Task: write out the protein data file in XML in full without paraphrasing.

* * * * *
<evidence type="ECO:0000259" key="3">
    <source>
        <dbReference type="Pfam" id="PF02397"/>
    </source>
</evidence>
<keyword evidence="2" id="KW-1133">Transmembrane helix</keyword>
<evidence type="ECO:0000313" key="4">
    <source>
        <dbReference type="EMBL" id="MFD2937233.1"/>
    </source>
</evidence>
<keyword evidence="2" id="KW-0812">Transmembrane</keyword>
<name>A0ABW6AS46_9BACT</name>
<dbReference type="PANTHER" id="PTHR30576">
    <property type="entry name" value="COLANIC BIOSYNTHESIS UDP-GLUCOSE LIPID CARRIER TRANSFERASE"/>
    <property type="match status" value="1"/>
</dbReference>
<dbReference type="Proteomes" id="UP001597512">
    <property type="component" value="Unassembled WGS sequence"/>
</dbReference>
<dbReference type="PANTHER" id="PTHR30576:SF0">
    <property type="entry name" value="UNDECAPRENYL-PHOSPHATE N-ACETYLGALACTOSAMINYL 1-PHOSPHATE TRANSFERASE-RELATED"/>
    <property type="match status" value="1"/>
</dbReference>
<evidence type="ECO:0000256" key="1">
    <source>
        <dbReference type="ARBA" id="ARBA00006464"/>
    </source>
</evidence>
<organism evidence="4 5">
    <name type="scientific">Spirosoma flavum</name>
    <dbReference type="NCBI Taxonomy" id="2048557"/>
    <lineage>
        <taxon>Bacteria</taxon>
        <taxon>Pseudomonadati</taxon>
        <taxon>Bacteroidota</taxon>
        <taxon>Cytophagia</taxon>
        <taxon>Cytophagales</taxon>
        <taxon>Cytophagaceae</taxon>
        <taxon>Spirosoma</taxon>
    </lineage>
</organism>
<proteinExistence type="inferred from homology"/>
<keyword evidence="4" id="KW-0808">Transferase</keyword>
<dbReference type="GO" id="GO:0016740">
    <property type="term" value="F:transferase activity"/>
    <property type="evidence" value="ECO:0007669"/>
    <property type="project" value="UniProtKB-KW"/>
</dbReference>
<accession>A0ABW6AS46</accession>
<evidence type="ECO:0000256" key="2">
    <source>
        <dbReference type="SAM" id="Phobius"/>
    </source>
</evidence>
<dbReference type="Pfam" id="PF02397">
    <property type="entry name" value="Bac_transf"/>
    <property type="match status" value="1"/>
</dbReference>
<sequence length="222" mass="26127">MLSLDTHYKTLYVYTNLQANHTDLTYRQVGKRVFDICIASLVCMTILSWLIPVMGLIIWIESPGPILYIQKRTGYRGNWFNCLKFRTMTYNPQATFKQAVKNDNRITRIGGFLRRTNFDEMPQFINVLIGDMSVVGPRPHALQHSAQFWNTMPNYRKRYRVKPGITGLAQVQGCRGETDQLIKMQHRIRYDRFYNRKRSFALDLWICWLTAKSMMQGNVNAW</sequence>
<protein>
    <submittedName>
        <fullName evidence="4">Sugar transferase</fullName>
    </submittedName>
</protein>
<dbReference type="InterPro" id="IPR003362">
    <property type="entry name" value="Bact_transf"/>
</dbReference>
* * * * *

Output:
<evidence type="ECO:0000259" key="3">
    <source>
        <dbReference type="Pfam" id="PF02397"/>
    </source>
</evidence>
<keyword evidence="2" id="KW-1133">Transmembrane helix</keyword>
<evidence type="ECO:0000313" key="4">
    <source>
        <dbReference type="EMBL" id="MFD2937233.1"/>
    </source>
</evidence>
<keyword evidence="2" id="KW-0812">Transmembrane</keyword>
<name>A0ABW6AS46_9BACT</name>
<dbReference type="PANTHER" id="PTHR30576">
    <property type="entry name" value="COLANIC BIOSYNTHESIS UDP-GLUCOSE LIPID CARRIER TRANSFERASE"/>
    <property type="match status" value="1"/>
</dbReference>
<dbReference type="Proteomes" id="UP001597512">
    <property type="component" value="Unassembled WGS sequence"/>
</dbReference>
<dbReference type="PANTHER" id="PTHR30576:SF0">
    <property type="entry name" value="UNDECAPRENYL-PHOSPHATE N-ACETYLGALACTOSAMINYL 1-PHOSPHATE TRANSFERASE-RELATED"/>
    <property type="match status" value="1"/>
</dbReference>
<evidence type="ECO:0000256" key="1">
    <source>
        <dbReference type="ARBA" id="ARBA00006464"/>
    </source>
</evidence>
<organism evidence="4 5">
    <name type="scientific">Spirosoma flavum</name>
    <dbReference type="NCBI Taxonomy" id="2048557"/>
    <lineage>
        <taxon>Bacteria</taxon>
        <taxon>Pseudomonadati</taxon>
        <taxon>Bacteroidota</taxon>
        <taxon>Cytophagia</taxon>
        <taxon>Cytophagales</taxon>
        <taxon>Cytophagaceae</taxon>
        <taxon>Spirosoma</taxon>
    </lineage>
</organism>
<proteinExistence type="inferred from homology"/>
<keyword evidence="4" id="KW-0808">Transferase</keyword>
<dbReference type="GO" id="GO:0016740">
    <property type="term" value="F:transferase activity"/>
    <property type="evidence" value="ECO:0007669"/>
    <property type="project" value="UniProtKB-KW"/>
</dbReference>
<accession>A0ABW6AS46</accession>
<evidence type="ECO:0000256" key="2">
    <source>
        <dbReference type="SAM" id="Phobius"/>
    </source>
</evidence>
<dbReference type="Pfam" id="PF02397">
    <property type="entry name" value="Bac_transf"/>
    <property type="match status" value="1"/>
</dbReference>
<sequence length="222" mass="26127">MLSLDTHYKTLYVYTNLQANHTDLTYRQVGKRVFDICIASLVCMTILSWLIPVMGLIIWIESPGPILYIQKRTGYRGNWFNCLKFRTMTYNPQATFKQAVKNDNRITRIGGFLRRTNFDEMPQFINVLIGDMSVVGPRPHALQHSAQFWNTMPNYRKRYRVKPGITGLAQVQGCRGETDQLIKMQHRIRYDRFYNRKRSFALDLWICWLTAKSMMQGNVNAW</sequence>
<protein>
    <submittedName>
        <fullName evidence="4">Sugar transferase</fullName>
    </submittedName>
</protein>
<dbReference type="InterPro" id="IPR003362">
    <property type="entry name" value="Bact_transf"/>
</dbReference>